“Are you here to cheer on the umpire?”
I nodded, and watched my middle son (age 16) crouch behind the plate. He was the sole umpire of the Little League game under way, and my younger son and I were there. My youngest wanted to see his old team play, a sort of baseball trip down nostalgia lane.
I was curious to see how my 16-year-old handled himself on the field, with adult coaches shouting and complaining on behalf of players (all part of the game, in a way, as long as it is respectful), and young players pitching and hitting.
I held my tongue as the strike zone seemed to expand (although one of the coaches made this fact crystal clear from the dugout) and admired the strong voice that called out the pitch count. I watched as he faced the coaches and informed them that the league-designated clock for starting a new inning was running out, and that the game would soon be over (even as one team was positioned to make a comeback run).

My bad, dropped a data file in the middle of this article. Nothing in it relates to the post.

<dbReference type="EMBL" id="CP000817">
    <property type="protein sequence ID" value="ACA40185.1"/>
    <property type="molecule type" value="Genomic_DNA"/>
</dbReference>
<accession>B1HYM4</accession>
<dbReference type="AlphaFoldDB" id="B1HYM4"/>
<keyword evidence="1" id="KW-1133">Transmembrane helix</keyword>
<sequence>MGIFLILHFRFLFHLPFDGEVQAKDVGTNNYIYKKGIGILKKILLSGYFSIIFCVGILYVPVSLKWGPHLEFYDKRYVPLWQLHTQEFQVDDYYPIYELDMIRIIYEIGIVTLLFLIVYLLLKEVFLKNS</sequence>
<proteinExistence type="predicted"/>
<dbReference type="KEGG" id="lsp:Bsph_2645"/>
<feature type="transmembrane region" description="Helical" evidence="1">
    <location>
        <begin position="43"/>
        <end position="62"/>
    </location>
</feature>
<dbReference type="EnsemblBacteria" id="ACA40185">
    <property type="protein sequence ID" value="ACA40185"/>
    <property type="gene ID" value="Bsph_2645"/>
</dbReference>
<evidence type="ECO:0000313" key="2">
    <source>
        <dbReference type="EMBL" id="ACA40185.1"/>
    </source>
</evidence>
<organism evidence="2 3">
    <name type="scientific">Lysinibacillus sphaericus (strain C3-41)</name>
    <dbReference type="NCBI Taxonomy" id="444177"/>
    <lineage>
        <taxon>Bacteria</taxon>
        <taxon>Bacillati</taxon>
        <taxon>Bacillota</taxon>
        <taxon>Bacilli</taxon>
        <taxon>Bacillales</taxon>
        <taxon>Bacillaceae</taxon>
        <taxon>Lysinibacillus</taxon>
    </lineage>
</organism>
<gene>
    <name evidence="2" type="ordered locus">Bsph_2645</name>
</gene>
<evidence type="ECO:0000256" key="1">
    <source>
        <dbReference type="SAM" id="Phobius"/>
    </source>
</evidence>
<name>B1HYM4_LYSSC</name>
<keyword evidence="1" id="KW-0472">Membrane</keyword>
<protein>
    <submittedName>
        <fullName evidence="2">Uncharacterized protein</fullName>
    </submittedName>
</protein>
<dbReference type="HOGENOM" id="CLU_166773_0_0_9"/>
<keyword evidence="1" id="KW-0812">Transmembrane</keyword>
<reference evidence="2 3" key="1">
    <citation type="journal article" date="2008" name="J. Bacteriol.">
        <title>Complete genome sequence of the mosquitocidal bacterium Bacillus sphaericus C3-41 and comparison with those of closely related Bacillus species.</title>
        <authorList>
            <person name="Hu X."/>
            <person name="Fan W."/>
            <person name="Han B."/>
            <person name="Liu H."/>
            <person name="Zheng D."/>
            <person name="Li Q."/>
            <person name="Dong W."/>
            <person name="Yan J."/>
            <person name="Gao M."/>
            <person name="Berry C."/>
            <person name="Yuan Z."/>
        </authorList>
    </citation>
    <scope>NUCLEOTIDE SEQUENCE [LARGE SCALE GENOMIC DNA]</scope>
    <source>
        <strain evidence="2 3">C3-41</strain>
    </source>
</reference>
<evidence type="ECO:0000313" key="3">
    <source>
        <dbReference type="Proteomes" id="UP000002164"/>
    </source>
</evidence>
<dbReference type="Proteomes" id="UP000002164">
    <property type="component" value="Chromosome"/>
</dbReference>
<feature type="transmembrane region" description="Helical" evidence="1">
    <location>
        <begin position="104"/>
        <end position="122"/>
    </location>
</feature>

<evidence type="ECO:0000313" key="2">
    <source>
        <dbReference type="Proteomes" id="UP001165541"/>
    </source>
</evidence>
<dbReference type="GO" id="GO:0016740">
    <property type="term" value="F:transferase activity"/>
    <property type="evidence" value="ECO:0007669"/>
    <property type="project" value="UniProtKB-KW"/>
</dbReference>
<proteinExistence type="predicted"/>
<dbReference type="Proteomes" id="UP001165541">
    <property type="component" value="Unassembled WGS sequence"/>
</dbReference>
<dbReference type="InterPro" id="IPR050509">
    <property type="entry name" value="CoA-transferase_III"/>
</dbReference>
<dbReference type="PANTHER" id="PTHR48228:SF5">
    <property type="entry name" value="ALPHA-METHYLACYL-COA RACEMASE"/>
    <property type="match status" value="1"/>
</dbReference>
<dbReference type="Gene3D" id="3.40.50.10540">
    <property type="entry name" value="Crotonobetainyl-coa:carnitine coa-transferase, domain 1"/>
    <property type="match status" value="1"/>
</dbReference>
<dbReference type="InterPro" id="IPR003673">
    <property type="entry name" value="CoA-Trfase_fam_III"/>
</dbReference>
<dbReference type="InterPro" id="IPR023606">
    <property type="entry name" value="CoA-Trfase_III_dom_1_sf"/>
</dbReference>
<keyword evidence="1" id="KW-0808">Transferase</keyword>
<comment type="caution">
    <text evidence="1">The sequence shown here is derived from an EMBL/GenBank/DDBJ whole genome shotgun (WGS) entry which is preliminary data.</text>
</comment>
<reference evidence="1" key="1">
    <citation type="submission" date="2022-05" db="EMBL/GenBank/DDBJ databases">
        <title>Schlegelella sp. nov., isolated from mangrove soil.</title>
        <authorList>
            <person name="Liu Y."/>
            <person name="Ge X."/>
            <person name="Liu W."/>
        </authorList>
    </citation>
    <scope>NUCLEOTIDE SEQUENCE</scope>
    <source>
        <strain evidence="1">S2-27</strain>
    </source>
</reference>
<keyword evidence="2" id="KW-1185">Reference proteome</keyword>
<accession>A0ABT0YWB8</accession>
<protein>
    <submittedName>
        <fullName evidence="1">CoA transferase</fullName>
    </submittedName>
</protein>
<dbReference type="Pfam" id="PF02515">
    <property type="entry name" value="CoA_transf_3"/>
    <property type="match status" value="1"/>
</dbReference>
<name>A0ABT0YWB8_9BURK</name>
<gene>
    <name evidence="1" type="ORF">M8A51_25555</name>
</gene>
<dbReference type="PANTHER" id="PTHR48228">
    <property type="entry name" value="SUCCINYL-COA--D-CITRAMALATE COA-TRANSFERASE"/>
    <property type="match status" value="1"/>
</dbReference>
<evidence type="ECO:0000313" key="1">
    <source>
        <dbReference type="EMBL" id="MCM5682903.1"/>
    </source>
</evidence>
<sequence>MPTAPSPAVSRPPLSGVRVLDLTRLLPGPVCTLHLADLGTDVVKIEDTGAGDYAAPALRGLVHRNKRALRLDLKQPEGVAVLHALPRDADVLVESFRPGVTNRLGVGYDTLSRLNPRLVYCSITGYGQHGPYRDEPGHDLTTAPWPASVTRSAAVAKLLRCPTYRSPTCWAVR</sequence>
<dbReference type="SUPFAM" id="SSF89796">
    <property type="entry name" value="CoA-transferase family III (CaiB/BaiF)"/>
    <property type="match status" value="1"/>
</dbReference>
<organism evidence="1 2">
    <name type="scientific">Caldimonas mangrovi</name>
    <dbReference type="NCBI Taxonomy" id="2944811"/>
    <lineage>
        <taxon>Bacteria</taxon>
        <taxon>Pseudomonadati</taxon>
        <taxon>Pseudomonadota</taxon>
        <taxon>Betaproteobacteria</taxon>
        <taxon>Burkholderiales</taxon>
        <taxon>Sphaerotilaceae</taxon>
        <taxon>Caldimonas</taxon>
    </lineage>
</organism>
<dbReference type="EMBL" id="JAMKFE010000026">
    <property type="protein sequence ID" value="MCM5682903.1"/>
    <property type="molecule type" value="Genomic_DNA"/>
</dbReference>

He’s a good baseball player himself, on the high school team and now about to begin a summer elite league. But I know he has always been a keen observer of the game, too, and that he always wanted to be an umpire. When he was younger, he would stage entire baseball games in the backyard with a whiffle ball and bat. We’d hear him through the windows, calling plays and staging dramatic comebacks.
Last year, he started in the field as an umpire for a few games and now he is behind the plate, running the show with confidence. And getting paid for it, too.
Yep. I was there, cheering on the umpire. He did a fine job.
Peace (in the call),